Derek Carr was the No. 2 quarterback on the Jaguars’ board, but they might have missed out on him, as well, because Oakland selected him with the fourth pick of the second round -- three spots ahead of the Jaguars. The Falcons’ first pick in the second round was No. 5, so even if the Jaguars had gotten that pick as part of the trade they would have been unable to get Carr -- unless they worked another trade.

That probably would not have happened. The Jaguars tried to work out a trade to move up higher into the second round to get receiver Marqise Lee, but couldn’t get anything done. Lee ended up falling to the Jaguars at No. 39 anyway, but would he have been the pick had they taken Evans in the first round?

The bulk of the Texans’ draft might not have changed significantly had they chosen Bortles with the No. 1 pick, but it would have certainly altered the Jaguars’ draft.
INDIANAPOLIS -- Texas A&M is quickly turning into O-Lineman U (or some other more clever version of that) with its latest offering: left tackle Jake Matthews.

But Matthews' media session today quickly turned to talking about his lightning-rod teammate: quarterback Johnny Manziel.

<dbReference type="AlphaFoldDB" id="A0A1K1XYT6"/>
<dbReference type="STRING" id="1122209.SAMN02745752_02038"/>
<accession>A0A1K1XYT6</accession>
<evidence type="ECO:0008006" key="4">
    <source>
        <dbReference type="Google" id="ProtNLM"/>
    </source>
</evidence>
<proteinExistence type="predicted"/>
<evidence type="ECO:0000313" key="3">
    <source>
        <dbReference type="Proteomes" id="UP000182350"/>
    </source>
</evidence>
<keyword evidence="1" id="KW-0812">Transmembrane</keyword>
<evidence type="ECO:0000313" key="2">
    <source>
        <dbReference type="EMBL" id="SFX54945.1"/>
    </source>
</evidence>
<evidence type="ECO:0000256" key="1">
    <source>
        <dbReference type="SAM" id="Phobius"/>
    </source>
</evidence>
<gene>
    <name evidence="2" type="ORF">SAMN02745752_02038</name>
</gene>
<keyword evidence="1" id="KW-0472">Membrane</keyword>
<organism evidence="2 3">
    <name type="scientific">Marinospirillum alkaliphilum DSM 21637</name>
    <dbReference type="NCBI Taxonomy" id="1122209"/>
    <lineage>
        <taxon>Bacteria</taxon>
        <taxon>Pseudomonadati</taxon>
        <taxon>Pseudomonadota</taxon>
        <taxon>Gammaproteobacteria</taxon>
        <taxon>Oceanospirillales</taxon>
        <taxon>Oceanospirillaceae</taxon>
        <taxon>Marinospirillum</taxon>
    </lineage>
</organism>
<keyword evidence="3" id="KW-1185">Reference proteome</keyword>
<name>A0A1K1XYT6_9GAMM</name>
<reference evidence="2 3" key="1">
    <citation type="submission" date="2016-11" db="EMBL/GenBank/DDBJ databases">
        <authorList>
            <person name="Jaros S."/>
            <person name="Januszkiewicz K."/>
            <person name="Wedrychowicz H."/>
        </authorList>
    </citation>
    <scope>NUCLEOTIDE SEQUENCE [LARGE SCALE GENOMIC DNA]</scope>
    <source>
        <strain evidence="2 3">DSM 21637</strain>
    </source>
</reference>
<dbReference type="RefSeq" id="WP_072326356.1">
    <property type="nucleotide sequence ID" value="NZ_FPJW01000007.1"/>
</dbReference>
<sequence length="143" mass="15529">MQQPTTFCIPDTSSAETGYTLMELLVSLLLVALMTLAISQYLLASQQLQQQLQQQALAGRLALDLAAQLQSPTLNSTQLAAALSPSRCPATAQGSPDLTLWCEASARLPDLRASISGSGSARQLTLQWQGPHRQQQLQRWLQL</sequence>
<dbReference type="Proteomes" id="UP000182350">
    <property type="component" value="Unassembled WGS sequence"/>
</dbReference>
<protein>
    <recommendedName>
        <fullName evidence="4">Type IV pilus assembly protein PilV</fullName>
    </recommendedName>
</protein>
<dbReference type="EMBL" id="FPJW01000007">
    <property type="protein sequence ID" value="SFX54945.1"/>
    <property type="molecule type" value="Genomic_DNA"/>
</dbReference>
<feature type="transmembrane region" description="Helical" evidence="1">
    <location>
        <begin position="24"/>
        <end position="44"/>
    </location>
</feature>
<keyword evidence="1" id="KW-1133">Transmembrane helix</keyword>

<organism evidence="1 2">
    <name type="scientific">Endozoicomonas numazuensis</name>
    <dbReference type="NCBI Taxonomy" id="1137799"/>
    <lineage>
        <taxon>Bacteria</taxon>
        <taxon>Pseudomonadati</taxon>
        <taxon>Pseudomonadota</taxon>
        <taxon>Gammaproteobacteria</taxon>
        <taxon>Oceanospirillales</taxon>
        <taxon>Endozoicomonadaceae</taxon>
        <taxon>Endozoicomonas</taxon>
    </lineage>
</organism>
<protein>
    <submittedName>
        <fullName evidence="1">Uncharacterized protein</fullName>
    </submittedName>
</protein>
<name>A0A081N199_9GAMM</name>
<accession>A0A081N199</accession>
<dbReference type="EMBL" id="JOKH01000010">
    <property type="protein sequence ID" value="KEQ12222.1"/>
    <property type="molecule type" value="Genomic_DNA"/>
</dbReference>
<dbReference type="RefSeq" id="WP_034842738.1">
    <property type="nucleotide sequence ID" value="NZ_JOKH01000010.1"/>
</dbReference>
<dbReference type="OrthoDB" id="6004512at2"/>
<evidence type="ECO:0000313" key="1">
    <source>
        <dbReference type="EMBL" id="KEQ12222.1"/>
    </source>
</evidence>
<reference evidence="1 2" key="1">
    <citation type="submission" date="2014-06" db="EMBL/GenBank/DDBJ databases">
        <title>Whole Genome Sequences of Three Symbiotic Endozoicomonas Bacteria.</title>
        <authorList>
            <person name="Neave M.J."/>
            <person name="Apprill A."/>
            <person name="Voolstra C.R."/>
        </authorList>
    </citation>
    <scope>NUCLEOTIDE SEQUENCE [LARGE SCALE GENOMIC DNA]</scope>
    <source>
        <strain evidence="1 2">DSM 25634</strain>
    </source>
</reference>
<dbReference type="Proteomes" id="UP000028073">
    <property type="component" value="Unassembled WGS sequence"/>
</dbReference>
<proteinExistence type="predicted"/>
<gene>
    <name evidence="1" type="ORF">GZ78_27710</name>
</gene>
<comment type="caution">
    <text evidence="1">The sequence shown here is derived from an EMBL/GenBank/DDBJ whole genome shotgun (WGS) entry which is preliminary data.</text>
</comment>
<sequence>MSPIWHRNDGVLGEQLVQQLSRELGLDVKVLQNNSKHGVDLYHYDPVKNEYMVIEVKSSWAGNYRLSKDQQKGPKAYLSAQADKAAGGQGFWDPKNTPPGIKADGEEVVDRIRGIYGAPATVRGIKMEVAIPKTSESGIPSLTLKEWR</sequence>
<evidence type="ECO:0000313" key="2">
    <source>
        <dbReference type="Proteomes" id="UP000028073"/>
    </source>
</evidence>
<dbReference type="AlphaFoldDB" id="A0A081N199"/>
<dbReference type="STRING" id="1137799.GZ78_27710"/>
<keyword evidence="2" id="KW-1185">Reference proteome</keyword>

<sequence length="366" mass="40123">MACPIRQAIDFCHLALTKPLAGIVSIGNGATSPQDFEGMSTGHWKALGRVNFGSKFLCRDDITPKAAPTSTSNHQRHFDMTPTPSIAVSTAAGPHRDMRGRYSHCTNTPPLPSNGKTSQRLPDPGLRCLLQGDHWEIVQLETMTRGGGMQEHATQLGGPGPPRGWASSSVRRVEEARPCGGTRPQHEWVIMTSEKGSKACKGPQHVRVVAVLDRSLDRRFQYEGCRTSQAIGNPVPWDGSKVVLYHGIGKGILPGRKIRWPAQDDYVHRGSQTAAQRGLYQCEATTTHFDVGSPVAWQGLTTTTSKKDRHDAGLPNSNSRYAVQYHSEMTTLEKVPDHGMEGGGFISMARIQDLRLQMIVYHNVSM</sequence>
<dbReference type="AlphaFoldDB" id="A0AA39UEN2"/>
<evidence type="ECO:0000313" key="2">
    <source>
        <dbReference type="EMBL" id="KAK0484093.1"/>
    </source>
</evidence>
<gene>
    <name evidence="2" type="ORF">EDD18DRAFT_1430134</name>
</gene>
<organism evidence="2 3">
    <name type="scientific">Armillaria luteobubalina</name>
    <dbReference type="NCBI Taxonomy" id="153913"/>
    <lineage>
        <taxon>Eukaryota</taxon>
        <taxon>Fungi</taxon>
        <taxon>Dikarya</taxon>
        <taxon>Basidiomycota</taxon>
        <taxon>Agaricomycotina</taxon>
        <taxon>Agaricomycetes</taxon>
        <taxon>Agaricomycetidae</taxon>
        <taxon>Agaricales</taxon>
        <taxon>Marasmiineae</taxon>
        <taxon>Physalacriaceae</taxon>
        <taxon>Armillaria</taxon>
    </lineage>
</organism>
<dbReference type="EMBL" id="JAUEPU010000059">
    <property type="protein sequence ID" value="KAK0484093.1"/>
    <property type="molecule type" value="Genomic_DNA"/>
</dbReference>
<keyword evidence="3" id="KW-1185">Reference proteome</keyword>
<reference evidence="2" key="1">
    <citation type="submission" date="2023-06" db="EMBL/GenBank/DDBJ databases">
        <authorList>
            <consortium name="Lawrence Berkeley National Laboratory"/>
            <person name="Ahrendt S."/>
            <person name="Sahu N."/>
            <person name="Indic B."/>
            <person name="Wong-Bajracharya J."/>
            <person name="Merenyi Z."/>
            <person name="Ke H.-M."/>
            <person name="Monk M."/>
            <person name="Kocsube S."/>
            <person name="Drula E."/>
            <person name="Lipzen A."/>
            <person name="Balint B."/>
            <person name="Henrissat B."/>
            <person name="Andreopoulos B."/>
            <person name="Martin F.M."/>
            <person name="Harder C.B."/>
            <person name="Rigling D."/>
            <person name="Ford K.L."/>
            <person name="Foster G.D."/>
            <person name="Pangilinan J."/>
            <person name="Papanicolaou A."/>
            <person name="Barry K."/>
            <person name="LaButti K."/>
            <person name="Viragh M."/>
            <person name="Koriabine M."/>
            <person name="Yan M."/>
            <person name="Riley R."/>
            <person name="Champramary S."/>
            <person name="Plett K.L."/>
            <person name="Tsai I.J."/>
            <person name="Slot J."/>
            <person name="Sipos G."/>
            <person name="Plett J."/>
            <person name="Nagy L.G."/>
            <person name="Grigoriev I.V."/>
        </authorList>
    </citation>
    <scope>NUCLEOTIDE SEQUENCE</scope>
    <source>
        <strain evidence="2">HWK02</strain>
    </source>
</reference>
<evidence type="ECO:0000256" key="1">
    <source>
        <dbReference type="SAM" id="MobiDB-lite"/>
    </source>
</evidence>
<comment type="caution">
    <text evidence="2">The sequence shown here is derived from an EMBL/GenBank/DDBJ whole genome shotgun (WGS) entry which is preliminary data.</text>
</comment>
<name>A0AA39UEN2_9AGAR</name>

"I don't consider him a me-first guy at all," Matthews said, after being asked about Manziel's reputation as such. "My whole experience with him and having him as a quarterback was nothing but good things. When he was on the field he was just a tremendous competitor, great leader and someone that I loved playing for. I was glad to have him as a quarterback."

Manziel is a bit of a polarizing player. He was combustible in college on and off the field and some of those off-the-field antics are raising eyebrows in the pre-draft process. The Texans, who own the draft's No. 1 pick, have always talked about wanting guys who work hard and love football, and that won't change under the new regime. In Matthews' opinion, Manziel is that.

"Everything I've ever seen him do is all out," Matthews said. "He worked hard at everything he did. When it was time to practice, he would be out there competing just as hard as he would in a game. that's all I ever saw from him, nothing but good things."